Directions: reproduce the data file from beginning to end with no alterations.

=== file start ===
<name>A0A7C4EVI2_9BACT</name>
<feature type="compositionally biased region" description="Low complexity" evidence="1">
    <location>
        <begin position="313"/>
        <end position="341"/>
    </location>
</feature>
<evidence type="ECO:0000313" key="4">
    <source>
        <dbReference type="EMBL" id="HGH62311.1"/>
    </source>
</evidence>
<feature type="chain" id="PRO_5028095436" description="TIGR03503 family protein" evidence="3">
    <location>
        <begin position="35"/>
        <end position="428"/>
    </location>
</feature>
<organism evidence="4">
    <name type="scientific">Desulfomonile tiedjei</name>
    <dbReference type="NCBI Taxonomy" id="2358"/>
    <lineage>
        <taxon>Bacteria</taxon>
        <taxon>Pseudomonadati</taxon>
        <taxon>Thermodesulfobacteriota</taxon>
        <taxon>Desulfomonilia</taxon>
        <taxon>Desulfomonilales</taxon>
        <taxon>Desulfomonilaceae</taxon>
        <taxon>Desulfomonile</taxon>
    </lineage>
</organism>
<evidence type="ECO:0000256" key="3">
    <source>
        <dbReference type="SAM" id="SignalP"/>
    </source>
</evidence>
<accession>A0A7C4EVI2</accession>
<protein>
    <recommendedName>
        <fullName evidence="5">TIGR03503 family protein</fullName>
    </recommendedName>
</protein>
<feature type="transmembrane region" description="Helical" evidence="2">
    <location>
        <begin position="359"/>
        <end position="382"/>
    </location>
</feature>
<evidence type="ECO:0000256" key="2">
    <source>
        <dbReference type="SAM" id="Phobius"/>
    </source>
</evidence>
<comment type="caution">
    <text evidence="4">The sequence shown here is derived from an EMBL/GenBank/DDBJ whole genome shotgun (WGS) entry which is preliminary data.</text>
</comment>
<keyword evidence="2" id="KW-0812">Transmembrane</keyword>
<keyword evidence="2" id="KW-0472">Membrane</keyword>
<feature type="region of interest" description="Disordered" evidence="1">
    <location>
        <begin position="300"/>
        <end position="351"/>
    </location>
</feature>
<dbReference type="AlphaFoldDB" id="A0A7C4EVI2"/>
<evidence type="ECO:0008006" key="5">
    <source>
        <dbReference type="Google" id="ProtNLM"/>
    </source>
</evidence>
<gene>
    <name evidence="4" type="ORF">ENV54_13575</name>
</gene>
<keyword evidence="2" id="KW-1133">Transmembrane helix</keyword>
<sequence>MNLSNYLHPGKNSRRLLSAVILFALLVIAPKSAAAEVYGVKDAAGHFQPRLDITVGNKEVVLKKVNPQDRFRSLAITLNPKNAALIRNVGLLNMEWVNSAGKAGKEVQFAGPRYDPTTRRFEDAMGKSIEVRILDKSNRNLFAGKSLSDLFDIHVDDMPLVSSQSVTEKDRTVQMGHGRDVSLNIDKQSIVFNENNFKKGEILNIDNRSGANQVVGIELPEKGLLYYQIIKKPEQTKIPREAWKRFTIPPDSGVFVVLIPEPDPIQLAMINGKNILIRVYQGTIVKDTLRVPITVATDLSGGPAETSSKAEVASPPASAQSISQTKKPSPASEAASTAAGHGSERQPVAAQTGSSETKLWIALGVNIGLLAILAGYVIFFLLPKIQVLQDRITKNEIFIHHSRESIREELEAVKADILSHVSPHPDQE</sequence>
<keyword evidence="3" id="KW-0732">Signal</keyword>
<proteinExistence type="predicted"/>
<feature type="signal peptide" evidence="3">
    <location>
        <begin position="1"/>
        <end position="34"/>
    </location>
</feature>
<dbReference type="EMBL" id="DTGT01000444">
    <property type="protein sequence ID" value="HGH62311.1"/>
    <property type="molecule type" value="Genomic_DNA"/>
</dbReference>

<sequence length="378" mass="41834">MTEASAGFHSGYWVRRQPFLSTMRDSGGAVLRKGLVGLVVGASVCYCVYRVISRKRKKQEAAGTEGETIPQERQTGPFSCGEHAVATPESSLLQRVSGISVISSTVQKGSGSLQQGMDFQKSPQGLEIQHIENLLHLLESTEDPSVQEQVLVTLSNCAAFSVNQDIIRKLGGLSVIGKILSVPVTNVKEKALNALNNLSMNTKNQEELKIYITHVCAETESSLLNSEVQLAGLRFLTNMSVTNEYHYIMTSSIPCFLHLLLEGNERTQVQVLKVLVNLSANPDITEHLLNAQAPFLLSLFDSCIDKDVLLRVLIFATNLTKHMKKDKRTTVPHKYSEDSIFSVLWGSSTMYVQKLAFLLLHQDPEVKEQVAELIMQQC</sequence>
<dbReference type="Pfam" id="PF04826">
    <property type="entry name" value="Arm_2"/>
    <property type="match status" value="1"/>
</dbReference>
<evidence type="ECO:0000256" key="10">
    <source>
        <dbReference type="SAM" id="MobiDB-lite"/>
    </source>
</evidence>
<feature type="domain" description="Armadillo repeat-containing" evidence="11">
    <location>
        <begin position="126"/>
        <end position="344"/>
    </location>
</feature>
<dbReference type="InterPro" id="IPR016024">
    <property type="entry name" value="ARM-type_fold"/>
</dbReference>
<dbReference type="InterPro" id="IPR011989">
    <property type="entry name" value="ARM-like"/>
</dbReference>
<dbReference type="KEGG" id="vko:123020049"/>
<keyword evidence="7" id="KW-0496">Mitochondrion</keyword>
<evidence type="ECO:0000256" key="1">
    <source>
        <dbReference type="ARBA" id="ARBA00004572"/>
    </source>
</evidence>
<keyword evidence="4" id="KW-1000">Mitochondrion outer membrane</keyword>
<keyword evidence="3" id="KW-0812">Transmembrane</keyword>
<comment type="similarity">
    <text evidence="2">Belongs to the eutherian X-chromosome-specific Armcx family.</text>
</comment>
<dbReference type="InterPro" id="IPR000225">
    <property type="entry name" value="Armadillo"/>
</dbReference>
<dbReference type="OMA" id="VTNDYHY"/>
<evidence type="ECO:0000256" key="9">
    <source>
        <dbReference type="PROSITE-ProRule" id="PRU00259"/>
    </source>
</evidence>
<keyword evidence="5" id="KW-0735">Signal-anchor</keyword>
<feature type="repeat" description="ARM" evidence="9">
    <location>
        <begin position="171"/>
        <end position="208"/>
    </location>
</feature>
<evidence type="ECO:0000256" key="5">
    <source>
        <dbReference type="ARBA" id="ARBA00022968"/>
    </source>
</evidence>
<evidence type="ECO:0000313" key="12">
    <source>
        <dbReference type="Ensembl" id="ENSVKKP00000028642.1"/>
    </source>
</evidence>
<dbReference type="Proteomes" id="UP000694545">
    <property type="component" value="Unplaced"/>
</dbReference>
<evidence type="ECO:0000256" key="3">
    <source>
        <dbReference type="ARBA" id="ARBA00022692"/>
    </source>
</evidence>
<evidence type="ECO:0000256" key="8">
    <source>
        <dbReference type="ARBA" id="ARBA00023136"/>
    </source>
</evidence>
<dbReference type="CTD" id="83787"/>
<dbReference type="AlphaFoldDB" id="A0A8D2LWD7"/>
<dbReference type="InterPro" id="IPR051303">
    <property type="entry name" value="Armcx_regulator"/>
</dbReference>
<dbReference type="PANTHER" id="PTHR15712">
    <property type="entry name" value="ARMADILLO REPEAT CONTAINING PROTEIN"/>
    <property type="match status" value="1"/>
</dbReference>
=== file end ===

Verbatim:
<name>A0A7C4EVI2_9BACT</name>
<feature type="compositionally biased region" description="Low complexity" evidence="1">
    <location>
        <begin position="313"/>
        <end position="341"/>
    </location>
</feature>
<evidence type="ECO:0000313" key="4">
    <source>
        <dbReference type="EMBL" id="HGH62311.1"/>
    </source>
</evidence>
<feature type="chain" id="PRO_5028095436" description="TIGR03503 family protein" evidence="3">
    <location>
        <begin position="35"/>
        <end position="428"/>
    </location>
</feature>
<organism evidence="4">
    <name type="scientific">Desulfomonile tiedjei</name>
    <dbReference type="NCBI Taxonomy" id="2358"/>
    <lineage>
        <taxon>Bacteria</taxon>
        <taxon>Pseudomonadati</taxon>
        <taxon>Thermodesulfobacteriota</taxon>
        <taxon>Desulfomonilia</taxon>
        <taxon>Desulfomonilales</taxon>
        <taxon>Desulfomonilaceae</taxon>
        <taxon>Desulfomonile</taxon>
    </lineage>
</organism>
<evidence type="ECO:0000256" key="3">
    <source>
        <dbReference type="SAM" id="SignalP"/>
    </source>
</evidence>
<accession>A0A7C4EVI2</accession>
<protein>
    <recommendedName>
        <fullName evidence="5">TIGR03503 family protein</fullName>
    </recommendedName>
</protein>
<feature type="transmembrane region" description="Helical" evidence="2">
    <location>
        <begin position="359"/>
        <end position="382"/>
    </location>
</feature>
<evidence type="ECO:0000256" key="2">
    <source>
        <dbReference type="SAM" id="Phobius"/>
    </source>
</evidence>
<comment type="caution">
    <text evidence="4">The sequence shown here is derived from an EMBL/GenBank/DDBJ whole genome shotgun (WGS) entry which is preliminary data.</text>
</comment>
<keyword evidence="2" id="KW-0812">Transmembrane</keyword>
<keyword evidence="2" id="KW-0472">Membrane</keyword>
<feature type="region of interest" description="Disordered" evidence="1">
    <location>
        <begin position="300"/>
        <end position="351"/>
    </location>
</feature>
<dbReference type="AlphaFoldDB" id="A0A7C4EVI2"/>
<evidence type="ECO:0008006" key="5">
    <source>
        <dbReference type="Google" id="ProtNLM"/>
    </source>
</evidence>
<gene>
    <name evidence="4" type="ORF">ENV54_13575</name>
</gene>
<keyword evidence="2" id="KW-1133">Transmembrane helix</keyword>
<sequence>MNLSNYLHPGKNSRRLLSAVILFALLVIAPKSAAAEVYGVKDAAGHFQPRLDITVGNKEVVLKKVNPQDRFRSLAITLNPKNAALIRNVGLLNMEWVNSAGKAGKEVQFAGPRYDPTTRRFEDAMGKSIEVRILDKSNRNLFAGKSLSDLFDIHVDDMPLVSSQSVTEKDRTVQMGHGRDVSLNIDKQSIVFNENNFKKGEILNIDNRSGANQVVGIELPEKGLLYYQIIKKPEQTKIPREAWKRFTIPPDSGVFVVLIPEPDPIQLAMINGKNILIRVYQGTIVKDTLRVPITVATDLSGGPAETSSKAEVASPPASAQSISQTKKPSPASEAASTAAGHGSERQPVAAQTGSSETKLWIALGVNIGLLAILAGYVIFFLLPKIQVLQDRITKNEIFIHHSRESIREELEAVKADILSHVSPHPDQE</sequence>
<keyword evidence="3" id="KW-0732">Signal</keyword>
<proteinExistence type="predicted"/>
<feature type="signal peptide" evidence="3">
    <location>
        <begin position="1"/>
        <end position="34"/>
    </location>
</feature>
<dbReference type="EMBL" id="DTGT01000444">
    <property type="protein sequence ID" value="HGH62311.1"/>
    <property type="molecule type" value="Genomic_DNA"/>
</dbReference>

<sequence length="378" mass="41834">MTEASAGFHSGYWVRRQPFLSTMRDSGGAVLRKGLVGLVVGASVCYCVYRVISRKRKKQEAAGTEGETIPQERQTGPFSCGEHAVATPESSLLQRVSGISVISSTVQKGSGSLQQGMDFQKSPQGLEIQHIENLLHLLESTEDPSVQEQVLVTLSNCAAFSVNQDIIRKLGGLSVIGKILSVPVTNVKEKALNALNNLSMNTKNQEELKIYITHVCAETESSLLNSEVQLAGLRFLTNMSVTNEYHYIMTSSIPCFLHLLLEGNERTQVQVLKVLVNLSANPDITEHLLNAQAPFLLSLFDSCIDKDVLLRVLIFATNLTKHMKKDKRTTVPHKYSEDSIFSVLWGSSTMYVQKLAFLLLHQDPEVKEQVAELIMQQC</sequence>
<dbReference type="Pfam" id="PF04826">
    <property type="entry name" value="Arm_2"/>
    <property type="match status" value="1"/>
</dbReference>
<evidence type="ECO:0000256" key="10">
    <source>
        <dbReference type="SAM" id="MobiDB-lite"/>
    </source>
</evidence>
<feature type="domain" description="Armadillo repeat-containing" evidence="11">
    <location>
        <begin position="126"/>
        <end position="344"/>
    </location>
</feature>
<dbReference type="InterPro" id="IPR016024">
    <property type="entry name" value="ARM-type_fold"/>
</dbReference>
<dbReference type="InterPro" id="IPR011989">
    <property type="entry name" value="ARM-like"/>
</dbReference>
<dbReference type="KEGG" id="vko:123020049"/>
<keyword evidence="7" id="KW-0496">Mitochondrion</keyword>
<evidence type="ECO:0000256" key="1">
    <source>
        <dbReference type="ARBA" id="ARBA00004572"/>
    </source>
</evidence>
<keyword evidence="4" id="KW-1000">Mitochondrion outer membrane</keyword>
<keyword evidence="3" id="KW-0812">Transmembrane</keyword>
<comment type="similarity">
    <text evidence="2">Belongs to the eutherian X-chromosome-specific Armcx family.</text>
</comment>
<dbReference type="InterPro" id="IPR000225">
    <property type="entry name" value="Armadillo"/>
</dbReference>
<dbReference type="OMA" id="VTNDYHY"/>
<evidence type="ECO:0000256" key="9">
    <source>
        <dbReference type="PROSITE-ProRule" id="PRU00259"/>
    </source>
</evidence>
<keyword evidence="5" id="KW-0735">Signal-anchor</keyword>
<feature type="repeat" description="ARM" evidence="9">
    <location>
        <begin position="171"/>
        <end position="208"/>
    </location>
</feature>
<evidence type="ECO:0000256" key="5">
    <source>
        <dbReference type="ARBA" id="ARBA00022968"/>
    </source>
</evidence>
<evidence type="ECO:0000313" key="12">
    <source>
        <dbReference type="Ensembl" id="ENSVKKP00000028642.1"/>
    </source>
</evidence>
<dbReference type="Proteomes" id="UP000694545">
    <property type="component" value="Unplaced"/>
</dbReference>
<evidence type="ECO:0000256" key="3">
    <source>
        <dbReference type="ARBA" id="ARBA00022692"/>
    </source>
</evidence>
<evidence type="ECO:0000256" key="8">
    <source>
        <dbReference type="ARBA" id="ARBA00023136"/>
    </source>
</evidence>
<dbReference type="CTD" id="83787"/>
<dbReference type="AlphaFoldDB" id="A0A8D2LWD7"/>
<dbReference type="InterPro" id="IPR051303">
    <property type="entry name" value="Armcx_regulator"/>
</dbReference>
<dbReference type="PANTHER" id="PTHR15712">
    <property type="entry name" value="ARMADILLO REPEAT CONTAINING PROTEIN"/>
    <property type="match status" value="1"/>
</dbReference>